Published On: Sat, Sep 21st, 2019

Retirement and me: Expats discuss Brexit and their state pension after move to Portugal | Personal Finance | Finance

From the food and culture to the weather and scenery, there’s no shortage of reasons why a person may choose to retire in another country. Having already been living overseas in France, one couple decided to settle in Portugal during their retirement. For this week’s instalment of Retirement and me, David John Griffiths Barnes, 68, spoke to about his and his wife Marie’s, decision to reside on the coast, just north of Lisbon, nearly five years ago.

“We’ve been coming here on holiday for years, and property prices were quite good, and we like the company of the people, and so that was it – we decided we’d retire here,” David recalled.

Having sold their house in France, the couple moved to their new home.

The couple both have a private pension, and claimed the state pension at their state pension age.

For David, that was at 65, while Marie, now 67, reached state pension age at 66.

Their decision to move to Portugal, a country in the European Union, meant that their state pensions can continue to increase each year, as it would in the UK – unlike for some UK state pension claimants living in other countries in the world.

The couple have an account with Monese, who has recently commissioned research into retiring abroad.

According to the survey of 1,000 people with a nationally representative UK sample, 31 per cent of those asked said that they currently believed retiring abroad is “totally unachievable”.

Norris Koppel, CEO of Monese, said: “From our recent research, we know that over 15.5 million UK adults believe that retiring abroad is ‘totally unachievable’.

“This dream is increasingly unachievable with such a withdrawal of pension guarantees for British expats, and it is further exacerbated by the weak pound against the euro.”

Earlier this month, the Department for Work and Pensions (DWP) announced that nearly half a million people living in the EU will continue to have their UK state pension increased every year for the next three years in the event of a no deal Brexit.

The DWP also said that during this three-year period, the UK government plans to negotiate a new arrangement with the EU, in order to ensure that uprating continues.

Is the prospect of Brexit something which these expats are concerned about?

While the three-year guarantee has been announced, David said he thought it would be “disgraceful” if the uprating did not continue.

“I’ve contributed to the pension and there’s absolutely no reason really, wherever I lived in the world, why I shouldn’t get the same pension than I would if I was staying in the UK,” he said.

A spokesperson for the DWP said: “Nearly half-a-million people living in the EU will have their UK State Pension increased up until March 2023 in the event of a no deal exit from the EU.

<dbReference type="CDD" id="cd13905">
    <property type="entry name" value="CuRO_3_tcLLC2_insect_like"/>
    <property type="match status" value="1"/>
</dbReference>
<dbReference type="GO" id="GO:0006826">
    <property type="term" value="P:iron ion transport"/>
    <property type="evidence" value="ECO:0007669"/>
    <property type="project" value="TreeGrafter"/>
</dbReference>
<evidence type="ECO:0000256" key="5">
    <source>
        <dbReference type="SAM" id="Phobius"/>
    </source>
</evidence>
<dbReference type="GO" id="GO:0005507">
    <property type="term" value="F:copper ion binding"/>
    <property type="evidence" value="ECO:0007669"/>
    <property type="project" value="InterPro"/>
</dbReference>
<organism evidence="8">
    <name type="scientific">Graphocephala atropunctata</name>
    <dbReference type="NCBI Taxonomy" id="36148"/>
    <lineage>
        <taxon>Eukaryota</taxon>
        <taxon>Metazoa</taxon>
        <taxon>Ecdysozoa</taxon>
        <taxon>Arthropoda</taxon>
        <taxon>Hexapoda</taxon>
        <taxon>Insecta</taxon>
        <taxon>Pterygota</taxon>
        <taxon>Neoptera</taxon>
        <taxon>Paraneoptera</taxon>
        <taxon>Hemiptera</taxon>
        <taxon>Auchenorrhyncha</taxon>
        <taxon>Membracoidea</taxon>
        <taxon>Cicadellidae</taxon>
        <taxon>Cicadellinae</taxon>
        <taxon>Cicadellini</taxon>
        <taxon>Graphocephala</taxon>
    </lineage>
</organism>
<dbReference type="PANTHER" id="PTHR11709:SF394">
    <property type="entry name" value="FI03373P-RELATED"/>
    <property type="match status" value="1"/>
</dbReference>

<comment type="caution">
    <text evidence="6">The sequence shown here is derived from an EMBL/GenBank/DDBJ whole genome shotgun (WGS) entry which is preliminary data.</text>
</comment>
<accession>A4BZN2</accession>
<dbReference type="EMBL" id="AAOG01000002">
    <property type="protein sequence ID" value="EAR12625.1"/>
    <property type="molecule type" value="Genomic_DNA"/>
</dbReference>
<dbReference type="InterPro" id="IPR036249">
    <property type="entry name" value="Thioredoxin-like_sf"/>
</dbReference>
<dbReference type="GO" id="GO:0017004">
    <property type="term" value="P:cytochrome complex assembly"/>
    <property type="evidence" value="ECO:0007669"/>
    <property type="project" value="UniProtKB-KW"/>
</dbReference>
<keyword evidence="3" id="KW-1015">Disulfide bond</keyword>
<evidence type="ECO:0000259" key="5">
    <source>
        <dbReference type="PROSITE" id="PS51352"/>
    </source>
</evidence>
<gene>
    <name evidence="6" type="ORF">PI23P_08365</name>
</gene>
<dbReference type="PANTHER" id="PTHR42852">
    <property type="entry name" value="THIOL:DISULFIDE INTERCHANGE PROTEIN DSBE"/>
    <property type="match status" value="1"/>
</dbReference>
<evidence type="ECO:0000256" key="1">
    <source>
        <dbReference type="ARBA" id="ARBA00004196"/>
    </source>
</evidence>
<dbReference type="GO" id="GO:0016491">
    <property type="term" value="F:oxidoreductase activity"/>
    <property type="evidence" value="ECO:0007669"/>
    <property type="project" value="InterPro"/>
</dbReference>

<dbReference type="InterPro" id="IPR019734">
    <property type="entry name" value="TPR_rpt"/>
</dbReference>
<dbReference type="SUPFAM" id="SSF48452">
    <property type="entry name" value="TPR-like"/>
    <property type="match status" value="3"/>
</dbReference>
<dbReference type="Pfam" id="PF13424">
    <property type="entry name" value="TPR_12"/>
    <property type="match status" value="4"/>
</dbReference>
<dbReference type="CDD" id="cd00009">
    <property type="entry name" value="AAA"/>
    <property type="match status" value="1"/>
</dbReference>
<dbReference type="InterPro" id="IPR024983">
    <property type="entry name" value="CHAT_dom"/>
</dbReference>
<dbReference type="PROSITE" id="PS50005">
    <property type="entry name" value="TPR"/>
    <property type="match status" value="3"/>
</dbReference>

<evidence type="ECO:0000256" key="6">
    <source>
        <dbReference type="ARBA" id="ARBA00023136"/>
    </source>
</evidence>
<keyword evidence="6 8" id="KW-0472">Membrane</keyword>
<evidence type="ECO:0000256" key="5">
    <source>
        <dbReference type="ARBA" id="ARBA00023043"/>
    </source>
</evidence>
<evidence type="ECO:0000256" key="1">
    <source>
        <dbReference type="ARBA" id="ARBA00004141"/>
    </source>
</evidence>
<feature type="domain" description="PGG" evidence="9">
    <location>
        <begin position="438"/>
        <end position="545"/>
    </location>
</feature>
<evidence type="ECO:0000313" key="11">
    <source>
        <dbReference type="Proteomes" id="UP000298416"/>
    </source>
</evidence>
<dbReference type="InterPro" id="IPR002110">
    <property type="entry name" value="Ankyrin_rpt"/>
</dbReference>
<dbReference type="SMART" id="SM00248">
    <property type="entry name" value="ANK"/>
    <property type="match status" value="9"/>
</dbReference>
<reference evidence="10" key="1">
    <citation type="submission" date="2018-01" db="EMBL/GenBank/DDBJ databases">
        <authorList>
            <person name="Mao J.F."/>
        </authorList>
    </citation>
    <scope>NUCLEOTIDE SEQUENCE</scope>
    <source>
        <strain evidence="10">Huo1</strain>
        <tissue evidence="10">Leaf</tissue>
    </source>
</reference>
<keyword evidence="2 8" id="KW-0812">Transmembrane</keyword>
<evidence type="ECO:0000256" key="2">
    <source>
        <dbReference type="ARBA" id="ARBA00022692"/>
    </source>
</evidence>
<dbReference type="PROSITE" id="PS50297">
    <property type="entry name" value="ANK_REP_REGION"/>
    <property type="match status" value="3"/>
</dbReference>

“During this three-year period the UK Government plans to negotiate a new arrangement with the EU to ensure that uprating continues.”

The research by Monese saw 18 per cent of respondents say they thought retiring abroad at this current time would be “somewhat unachievable”, while 31 per cent thought it was “totally or somewhat” achievable. asked David about his thoughts on whether Brexit could have an impact on UK expats living overseas.

“A lot depends on when they came over,” he said.

“The other problem is since Brexit the pound has probably shrank by about 20 per cent so if you have to transfer your pension over into euros this month, then the amount you get in euros is 20 per cent less than it was at the time of Brexit.

“So that’s brought your buying power down anyway.”

However, David pointed out that it could still be affordable to reside overseas.

“The other side of that is the cost of living in Portugal is so cheap, it’s probably still better off than living in England,” he said.

“The prices here are just incredibly cheap.

“Away from the tourist spots on the Algarve, we can go out and have a meal a three course meal, all the wine you can drink, and everything, for about lunchtime eight or nine euros, in the evening about 15 euros.

“Shopping’s cheaper, [as is] Council Tax – I paid 400 euros a year. In England I was paying £2,000 a year.

“So, although the value of your pension goes down with the fall in the pound, your spending power is still quite good.”

Read more from Retirement and me:

‘A no brainer’ How one woman tops up her ‘very small’ pension income

‘On my own with no pension’ Why one woman started a business at age 61

‘She should be retired’ How state pension age rise affected one couple

Couple ‘selling everything to survive’ after a life-changing accident

How one woman travels world 5 times a year – despite ‘limited’ pension

Two sisters – two very different pension payouts: Are you getting the right amount?

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